On Wednesday morning I sent a brief email to my brother Henry congratulating him on the 49th anniversary of his falling off a roof and breaking his nose.
It was a windy Friday, October 1st, 1965 and Henry and I were helping our dad put the roof on a farm building. Suddenly a gust of wind caught the sheet of plywood Henry was handling and both he and it went flying off the roof.
How can I remember that? Easy. I have a dog-eared notebook with “1965 Daily Diary” on the cover.
Six years earlier, while in college, I prayed Psalm 90:12, “Teach me to number my days that I may apply my heart unto wisdom.” Or as it says in the ISV, “Teach us to keep account of our days, so we may develop inner wisdom.”
That’s when I started keeping a diary which has now grown to more than thirty years of handwritten diaries, and another twenty years or more of journals and written prayers in digital form on my laptop.
Centuries after this Psalm was written, a pagan philosopher named Socrates was quoted by his student, Plato as saying, “The unexamined life is not worth living.”
And more recently, another pagan philosopher, Santayana, said, “He who does not remember the past is condemned to repeat it.”
Moses commanded God’s people, “Do not forget the things your eyes have seen, or let them slip from your heart. Teach them to your children and to their children after them.” Deut 4:9-10.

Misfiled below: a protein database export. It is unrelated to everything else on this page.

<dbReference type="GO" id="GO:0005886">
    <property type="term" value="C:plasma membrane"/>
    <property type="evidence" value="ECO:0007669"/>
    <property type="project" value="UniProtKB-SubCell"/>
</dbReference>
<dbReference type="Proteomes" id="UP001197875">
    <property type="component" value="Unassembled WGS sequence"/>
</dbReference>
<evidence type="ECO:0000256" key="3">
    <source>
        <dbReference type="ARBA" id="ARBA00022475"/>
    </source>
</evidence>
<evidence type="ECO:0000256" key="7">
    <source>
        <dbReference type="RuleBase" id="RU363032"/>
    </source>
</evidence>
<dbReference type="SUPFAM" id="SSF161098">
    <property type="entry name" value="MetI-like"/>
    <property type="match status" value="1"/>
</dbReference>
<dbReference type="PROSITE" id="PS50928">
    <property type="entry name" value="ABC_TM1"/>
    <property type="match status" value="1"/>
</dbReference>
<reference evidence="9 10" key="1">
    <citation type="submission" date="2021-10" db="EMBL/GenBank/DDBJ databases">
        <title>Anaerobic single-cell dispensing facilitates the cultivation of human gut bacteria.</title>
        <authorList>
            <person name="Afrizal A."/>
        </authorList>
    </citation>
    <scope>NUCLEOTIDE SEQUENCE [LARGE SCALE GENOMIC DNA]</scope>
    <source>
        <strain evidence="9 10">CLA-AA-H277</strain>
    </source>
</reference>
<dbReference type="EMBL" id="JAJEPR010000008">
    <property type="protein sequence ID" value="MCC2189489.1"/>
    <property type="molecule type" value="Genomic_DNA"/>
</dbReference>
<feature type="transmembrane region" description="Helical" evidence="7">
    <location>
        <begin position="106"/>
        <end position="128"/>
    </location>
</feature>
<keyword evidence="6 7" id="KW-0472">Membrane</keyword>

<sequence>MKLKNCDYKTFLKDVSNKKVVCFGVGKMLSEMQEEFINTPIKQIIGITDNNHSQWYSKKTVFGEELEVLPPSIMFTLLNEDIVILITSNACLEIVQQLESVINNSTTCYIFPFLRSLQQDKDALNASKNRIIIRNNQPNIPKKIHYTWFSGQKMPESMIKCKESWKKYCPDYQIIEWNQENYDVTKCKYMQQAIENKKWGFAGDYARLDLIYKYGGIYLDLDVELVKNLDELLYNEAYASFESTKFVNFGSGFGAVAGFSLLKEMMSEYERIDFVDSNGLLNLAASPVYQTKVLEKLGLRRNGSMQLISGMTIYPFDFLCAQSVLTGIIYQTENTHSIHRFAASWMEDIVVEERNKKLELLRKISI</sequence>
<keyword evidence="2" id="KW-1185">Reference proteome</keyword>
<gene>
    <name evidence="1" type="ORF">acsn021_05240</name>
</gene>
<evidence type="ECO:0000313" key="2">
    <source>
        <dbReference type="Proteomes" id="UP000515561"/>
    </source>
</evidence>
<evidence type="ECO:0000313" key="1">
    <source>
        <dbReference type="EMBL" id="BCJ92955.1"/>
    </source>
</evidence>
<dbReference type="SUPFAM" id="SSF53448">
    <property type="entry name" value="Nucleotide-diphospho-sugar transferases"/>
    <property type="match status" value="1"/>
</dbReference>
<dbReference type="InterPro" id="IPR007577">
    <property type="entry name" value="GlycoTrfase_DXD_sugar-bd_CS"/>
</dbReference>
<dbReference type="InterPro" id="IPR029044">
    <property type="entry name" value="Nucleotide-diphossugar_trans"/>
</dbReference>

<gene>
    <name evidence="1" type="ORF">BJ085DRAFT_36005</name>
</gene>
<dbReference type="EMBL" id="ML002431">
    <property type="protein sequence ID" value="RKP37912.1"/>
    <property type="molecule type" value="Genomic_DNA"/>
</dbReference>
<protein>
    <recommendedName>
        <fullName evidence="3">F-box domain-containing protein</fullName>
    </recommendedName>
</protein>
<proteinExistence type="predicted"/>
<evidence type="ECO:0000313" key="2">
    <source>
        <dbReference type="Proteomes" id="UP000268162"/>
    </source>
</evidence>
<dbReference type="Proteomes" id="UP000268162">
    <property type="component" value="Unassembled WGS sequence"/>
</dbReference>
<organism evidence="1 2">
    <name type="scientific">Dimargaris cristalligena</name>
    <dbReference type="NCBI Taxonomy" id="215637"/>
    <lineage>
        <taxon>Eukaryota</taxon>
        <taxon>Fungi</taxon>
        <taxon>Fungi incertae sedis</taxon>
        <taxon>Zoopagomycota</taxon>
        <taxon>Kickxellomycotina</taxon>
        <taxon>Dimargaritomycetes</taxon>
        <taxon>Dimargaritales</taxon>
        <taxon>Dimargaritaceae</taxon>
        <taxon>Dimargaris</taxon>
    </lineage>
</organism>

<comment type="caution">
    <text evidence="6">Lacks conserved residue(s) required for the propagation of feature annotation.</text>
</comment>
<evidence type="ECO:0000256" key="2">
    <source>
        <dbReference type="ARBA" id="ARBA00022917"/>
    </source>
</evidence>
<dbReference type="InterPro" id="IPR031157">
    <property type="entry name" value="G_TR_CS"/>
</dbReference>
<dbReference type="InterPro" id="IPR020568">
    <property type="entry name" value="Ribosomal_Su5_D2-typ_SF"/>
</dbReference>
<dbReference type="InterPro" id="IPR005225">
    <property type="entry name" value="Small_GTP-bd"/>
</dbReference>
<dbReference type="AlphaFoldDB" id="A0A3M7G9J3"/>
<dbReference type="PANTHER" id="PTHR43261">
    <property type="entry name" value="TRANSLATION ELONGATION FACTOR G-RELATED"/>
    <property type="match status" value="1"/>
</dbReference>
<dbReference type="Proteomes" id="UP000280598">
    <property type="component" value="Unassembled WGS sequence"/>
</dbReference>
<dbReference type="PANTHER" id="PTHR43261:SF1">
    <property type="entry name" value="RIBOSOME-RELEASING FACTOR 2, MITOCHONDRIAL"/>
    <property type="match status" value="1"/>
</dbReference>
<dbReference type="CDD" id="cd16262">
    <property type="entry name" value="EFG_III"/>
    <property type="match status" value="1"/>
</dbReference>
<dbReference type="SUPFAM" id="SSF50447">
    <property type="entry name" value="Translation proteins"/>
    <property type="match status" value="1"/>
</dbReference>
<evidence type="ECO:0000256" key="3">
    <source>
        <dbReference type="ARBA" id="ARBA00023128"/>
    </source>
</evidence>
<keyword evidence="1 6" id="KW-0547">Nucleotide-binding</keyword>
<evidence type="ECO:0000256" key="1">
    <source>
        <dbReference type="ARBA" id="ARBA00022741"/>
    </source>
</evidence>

But how can we remember what we have seen and experienced unless we slow down, take notice and write an account of them? We need to slow down so we can ponder and reflect on our thoughts, words, actions and habits.
When we stop and examine our life by remembering the events of the day, and writing them down, patterns of behaviour become clearer. As we think and pray about these patterns—these unconscious repetitions—we can judge and decide if we need to continue them, or work on changing them.
Slowing down long enough to examine the patterns of our lives is not easy. It goes directly against the flow of our culture. Our society keeps us busy working, traveling, or being entertained.
Keeping track of the events of our lives has results far more important than being able to send an email about a long ago broken nose. I have a densely packed yearly calendar of celebrateable events—major decisions, changes made, and significant happenings in our family’s lives that, when we talk about them, bring praise to God.
So, what about you? How do you examine your life? How do you remember your significant “God stories”? How do you practice one of my favourite missionary psalms?
“Be still, and know that I am God; I will be exalted among the nations, I will be exalted in the earth.” Psalm 46:10 (NIV)